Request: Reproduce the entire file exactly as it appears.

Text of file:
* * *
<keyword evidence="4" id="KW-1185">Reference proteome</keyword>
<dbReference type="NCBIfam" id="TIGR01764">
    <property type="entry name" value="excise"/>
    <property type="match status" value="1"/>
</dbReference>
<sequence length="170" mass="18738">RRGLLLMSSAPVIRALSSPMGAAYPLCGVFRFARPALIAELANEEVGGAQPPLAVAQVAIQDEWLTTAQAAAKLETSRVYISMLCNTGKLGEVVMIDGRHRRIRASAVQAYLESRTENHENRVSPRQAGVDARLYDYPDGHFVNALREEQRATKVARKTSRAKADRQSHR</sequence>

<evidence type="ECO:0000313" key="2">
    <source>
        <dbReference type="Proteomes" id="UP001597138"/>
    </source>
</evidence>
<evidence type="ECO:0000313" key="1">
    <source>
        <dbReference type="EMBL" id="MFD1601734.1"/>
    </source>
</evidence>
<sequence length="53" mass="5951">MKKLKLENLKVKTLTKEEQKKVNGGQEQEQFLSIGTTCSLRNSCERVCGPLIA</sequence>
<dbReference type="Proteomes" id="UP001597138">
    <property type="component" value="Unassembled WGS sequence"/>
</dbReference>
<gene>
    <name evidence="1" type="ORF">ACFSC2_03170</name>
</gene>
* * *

<keyword evidence="4" id="KW-1185">Reference proteome</keyword>
<dbReference type="NCBIfam" id="TIGR01764">
    <property type="entry name" value="excise"/>
    <property type="match status" value="1"/>
</dbReference>
<sequence length="170" mass="18738">RRGLLLMSSAPVIRALSSPMGAAYPLCGVFRFARPALIAELANEEVGGAQPPLAVAQVAIQDEWLTTAQAAAKLETSRVYISMLCNTGKLGEVVMIDGRHRRIRASAVQAYLESRTENHENRVSPRQAGVDARLYDYPDGHFVNALREEQRATKVARKTSRAKADRQSHR</sequence>

<evidence type="ECO:0000313" key="2">
    <source>
        <dbReference type="Proteomes" id="UP001597138"/>
    </source>
</evidence>
<evidence type="ECO:0000313" key="1">
    <source>
        <dbReference type="EMBL" id="MFD1601734.1"/>
    </source>
</evidence>
<sequence length="53" mass="5951">MKKLKLENLKVKTLTKEEQKKVNGGQEQEQFLSIGTTCSLRNSCERVCGPLIA</sequence>
<dbReference type="Proteomes" id="UP001597138">
    <property type="component" value="Unassembled WGS sequence"/>
</dbReference>
<gene>
    <name evidence="1" type="ORF">ACFSC2_03170</name>
</gene>